VIDEO: The death of practical effects in horror

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In this episode, the Fear Fan takes a sobering look at the debate between practical effects and CGI, and why horror will always need the latter.

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  • TheRedWorm

    What they did to The Thing was unconscionable.

  • The_Stig

    I’ve always thought that CGI and practical effects used hand in hand is how it should be done. The effects of Jurassic Park, a 22 YEAR OLD MOVIE are STILL better than most of the green screen tennis ball ‘We’ll fix it in post’ crap that’s out today.

  • tcorp

    See link: http://mashable.com/2014/12/10/star-wars-the-force-awakens-trailer-iger/

    I didn’t see the prequel to “The Thing” precisely because the effects were computer-generated (and it didn’t look good in general). However, I didn’t know Universal completely jettisoned the practical effects they already had! So dumb . . . I don’t understand why they did that.

    That said, if the indications from Disney’s CEO in the link above are both sincere and accurate, then studios are beginning to see that practical effects have a unique and important function in special effects generally.

    On the other hand, did anyone see “The Judge”? They CG’ed a fucking cornfield. As if they couldn’t be bothered to find a random road in Indiana (where the movie is set, but not actually filmed) with corn on both sides of the road. SMH.

  • Dan

    Practical effects would not have made The Thing better. The script was sub-par.

  • Sardu

    Peter Jackson and the LOTR movies were something of a gold standard to me in understanding what should be CGI and what should be practical. The blend of disciplines is all but perfect. If it *can* be practical, do it and then let CGI take over when there’s no other reasonable way. And then PJ himself got either cheap, lazy or both and The Hobbit movies are something of a gold standard in forgetting the lessons of the former trilogy and just doing everything in the digital environment.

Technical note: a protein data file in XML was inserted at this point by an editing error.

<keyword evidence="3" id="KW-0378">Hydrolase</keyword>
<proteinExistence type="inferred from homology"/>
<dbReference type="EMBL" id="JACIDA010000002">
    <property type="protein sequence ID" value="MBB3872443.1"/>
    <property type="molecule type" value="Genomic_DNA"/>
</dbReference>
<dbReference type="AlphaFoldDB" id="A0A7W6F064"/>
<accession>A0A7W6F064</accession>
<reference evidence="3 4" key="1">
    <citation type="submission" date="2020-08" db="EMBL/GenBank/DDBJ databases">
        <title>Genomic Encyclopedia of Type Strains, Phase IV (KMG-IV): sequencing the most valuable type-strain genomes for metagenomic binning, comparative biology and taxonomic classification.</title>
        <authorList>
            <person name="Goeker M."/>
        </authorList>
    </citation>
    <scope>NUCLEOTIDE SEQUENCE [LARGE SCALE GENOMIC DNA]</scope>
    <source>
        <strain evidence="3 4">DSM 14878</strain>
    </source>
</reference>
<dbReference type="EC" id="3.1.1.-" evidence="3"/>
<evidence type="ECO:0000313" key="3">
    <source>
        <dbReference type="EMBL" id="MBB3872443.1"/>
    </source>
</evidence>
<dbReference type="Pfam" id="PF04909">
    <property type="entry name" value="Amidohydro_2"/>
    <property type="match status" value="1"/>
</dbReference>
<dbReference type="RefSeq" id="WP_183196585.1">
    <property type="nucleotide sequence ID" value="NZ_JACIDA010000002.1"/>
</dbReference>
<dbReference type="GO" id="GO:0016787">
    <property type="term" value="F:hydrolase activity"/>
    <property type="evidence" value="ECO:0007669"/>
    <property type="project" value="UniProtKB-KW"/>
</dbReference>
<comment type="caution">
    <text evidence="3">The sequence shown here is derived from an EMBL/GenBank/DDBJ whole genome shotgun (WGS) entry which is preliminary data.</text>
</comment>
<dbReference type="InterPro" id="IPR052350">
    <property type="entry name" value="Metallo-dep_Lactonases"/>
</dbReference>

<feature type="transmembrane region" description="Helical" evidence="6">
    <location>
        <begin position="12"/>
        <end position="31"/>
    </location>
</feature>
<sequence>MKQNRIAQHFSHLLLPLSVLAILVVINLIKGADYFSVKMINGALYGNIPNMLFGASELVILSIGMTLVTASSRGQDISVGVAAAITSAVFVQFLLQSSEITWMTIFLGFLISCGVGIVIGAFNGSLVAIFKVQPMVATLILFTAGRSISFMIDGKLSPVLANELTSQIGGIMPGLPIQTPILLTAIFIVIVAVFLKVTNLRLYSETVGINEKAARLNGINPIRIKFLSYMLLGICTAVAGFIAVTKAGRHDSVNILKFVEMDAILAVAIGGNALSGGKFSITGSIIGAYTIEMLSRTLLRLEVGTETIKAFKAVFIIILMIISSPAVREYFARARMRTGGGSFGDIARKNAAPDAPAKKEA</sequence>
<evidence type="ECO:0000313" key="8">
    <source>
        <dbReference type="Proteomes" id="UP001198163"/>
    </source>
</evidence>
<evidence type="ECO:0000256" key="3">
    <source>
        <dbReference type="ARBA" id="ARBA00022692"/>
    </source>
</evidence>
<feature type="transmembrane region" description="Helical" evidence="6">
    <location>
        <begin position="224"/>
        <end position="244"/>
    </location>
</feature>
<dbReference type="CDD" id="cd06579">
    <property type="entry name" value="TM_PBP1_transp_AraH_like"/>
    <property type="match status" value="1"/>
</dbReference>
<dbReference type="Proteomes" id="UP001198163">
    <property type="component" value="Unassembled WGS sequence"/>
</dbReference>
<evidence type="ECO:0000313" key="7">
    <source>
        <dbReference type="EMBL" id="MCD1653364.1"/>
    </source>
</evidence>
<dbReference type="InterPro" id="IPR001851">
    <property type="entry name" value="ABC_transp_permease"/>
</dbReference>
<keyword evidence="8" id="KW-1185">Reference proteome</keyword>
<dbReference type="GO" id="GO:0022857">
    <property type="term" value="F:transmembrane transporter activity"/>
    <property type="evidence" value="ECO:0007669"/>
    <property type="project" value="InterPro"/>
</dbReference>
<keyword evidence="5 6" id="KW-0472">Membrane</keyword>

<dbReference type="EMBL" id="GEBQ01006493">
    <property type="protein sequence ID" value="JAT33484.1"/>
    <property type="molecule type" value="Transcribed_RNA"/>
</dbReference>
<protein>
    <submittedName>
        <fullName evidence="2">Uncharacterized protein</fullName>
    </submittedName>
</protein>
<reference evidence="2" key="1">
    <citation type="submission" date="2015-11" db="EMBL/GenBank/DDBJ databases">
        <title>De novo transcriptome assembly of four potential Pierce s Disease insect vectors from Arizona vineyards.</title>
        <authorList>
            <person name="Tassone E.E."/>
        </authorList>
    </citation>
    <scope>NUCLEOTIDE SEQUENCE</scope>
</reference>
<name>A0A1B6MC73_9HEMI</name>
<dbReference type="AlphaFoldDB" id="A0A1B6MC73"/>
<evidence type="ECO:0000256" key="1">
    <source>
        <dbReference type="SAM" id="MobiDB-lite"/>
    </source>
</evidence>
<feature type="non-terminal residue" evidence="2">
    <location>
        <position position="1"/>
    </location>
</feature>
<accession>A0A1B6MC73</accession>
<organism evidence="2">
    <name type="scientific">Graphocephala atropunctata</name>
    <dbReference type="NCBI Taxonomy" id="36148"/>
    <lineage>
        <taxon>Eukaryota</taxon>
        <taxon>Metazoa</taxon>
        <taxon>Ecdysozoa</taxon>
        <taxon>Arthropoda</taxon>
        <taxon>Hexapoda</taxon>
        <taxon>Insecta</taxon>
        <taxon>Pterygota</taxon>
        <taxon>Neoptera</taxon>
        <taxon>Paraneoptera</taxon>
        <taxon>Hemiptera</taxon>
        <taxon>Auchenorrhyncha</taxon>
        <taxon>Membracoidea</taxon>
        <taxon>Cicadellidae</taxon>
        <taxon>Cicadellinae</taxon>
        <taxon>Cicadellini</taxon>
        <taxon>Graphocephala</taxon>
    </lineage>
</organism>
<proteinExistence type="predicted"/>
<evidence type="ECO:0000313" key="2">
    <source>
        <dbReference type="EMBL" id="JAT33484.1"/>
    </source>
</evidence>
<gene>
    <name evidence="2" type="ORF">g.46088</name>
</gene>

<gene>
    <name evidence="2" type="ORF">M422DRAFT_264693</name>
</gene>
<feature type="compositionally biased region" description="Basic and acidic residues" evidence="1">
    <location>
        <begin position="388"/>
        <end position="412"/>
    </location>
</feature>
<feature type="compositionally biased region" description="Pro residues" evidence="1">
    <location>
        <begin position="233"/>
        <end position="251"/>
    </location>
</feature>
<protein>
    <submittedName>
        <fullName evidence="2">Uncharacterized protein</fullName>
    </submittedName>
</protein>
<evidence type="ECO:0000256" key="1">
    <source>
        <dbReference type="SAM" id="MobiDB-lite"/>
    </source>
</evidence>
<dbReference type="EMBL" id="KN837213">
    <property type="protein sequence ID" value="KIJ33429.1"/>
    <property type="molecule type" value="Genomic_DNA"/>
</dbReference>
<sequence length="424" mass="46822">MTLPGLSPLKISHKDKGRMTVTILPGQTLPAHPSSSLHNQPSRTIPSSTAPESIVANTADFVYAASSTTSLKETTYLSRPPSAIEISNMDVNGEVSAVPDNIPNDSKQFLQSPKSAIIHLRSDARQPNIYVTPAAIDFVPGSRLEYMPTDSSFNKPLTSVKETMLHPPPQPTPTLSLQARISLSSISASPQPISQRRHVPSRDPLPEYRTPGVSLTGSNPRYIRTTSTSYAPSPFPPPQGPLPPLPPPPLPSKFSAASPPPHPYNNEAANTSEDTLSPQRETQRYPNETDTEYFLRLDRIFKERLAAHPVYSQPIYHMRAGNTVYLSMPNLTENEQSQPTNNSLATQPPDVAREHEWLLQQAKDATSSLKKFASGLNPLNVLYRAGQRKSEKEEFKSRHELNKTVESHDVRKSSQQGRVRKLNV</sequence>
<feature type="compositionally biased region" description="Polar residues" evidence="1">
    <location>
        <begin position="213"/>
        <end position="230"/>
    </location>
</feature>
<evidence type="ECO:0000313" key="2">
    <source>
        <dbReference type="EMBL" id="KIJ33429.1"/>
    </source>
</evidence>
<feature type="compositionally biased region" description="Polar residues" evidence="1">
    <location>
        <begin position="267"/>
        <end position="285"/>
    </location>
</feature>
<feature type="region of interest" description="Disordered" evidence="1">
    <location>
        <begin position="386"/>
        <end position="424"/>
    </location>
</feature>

• $36060516

    One thing you didn’t mention was the existence of Laika, which uses practical effects instead of CGI to produce some of its animated films (such as The Boxtrolls).

  • R.D.

    I thought the Thing prequel was okay, better than I was expecting if not a touch on the Carpenter classic, but even as someone who would defend CG, there are a few bits where it did stand out too much. I do agree with the overall gist–people who say ‘no CG at all!’ come across as hipster luddites often, since CG can do awesome things, but for horror, you need something that’s rough around the edges, that’s physical and deformed.

    Nevertheless…I saw the ‘Harbinger Down’ trailer and I wasn’t impressed. I couldn’t actually tell the effects were practical when I first saw it not knowing they were, and the producers seemed more interested in harping on about that than if the film was actually good, and it honestly didn’t look much above another shakeycam mess with monsters going oogah boogah. At the end of the day, regardless of your effects, if your film sucks, it sucks. Now, I might be judging too early, I know, but it did not make a good impression on me, nor did the insistence that it would be good just because it was using practical effects.

    I should point out that some directors still use practical when it’s appropriate, like Nolan. The robots in Interstellar, which some assumed were CG, were actually there for real–and that truck flipping scene in TDK? Also done for real. Even Michael Bay uses practical explosions and the like–not that it makes a difference to the quality of his films. The Phantom Menace, also, used more costumes and props than the original trilogy combined, but again that didn’t make a difference to reception. Still, point is, it’s not quite as dead as some think.

  • NixEclips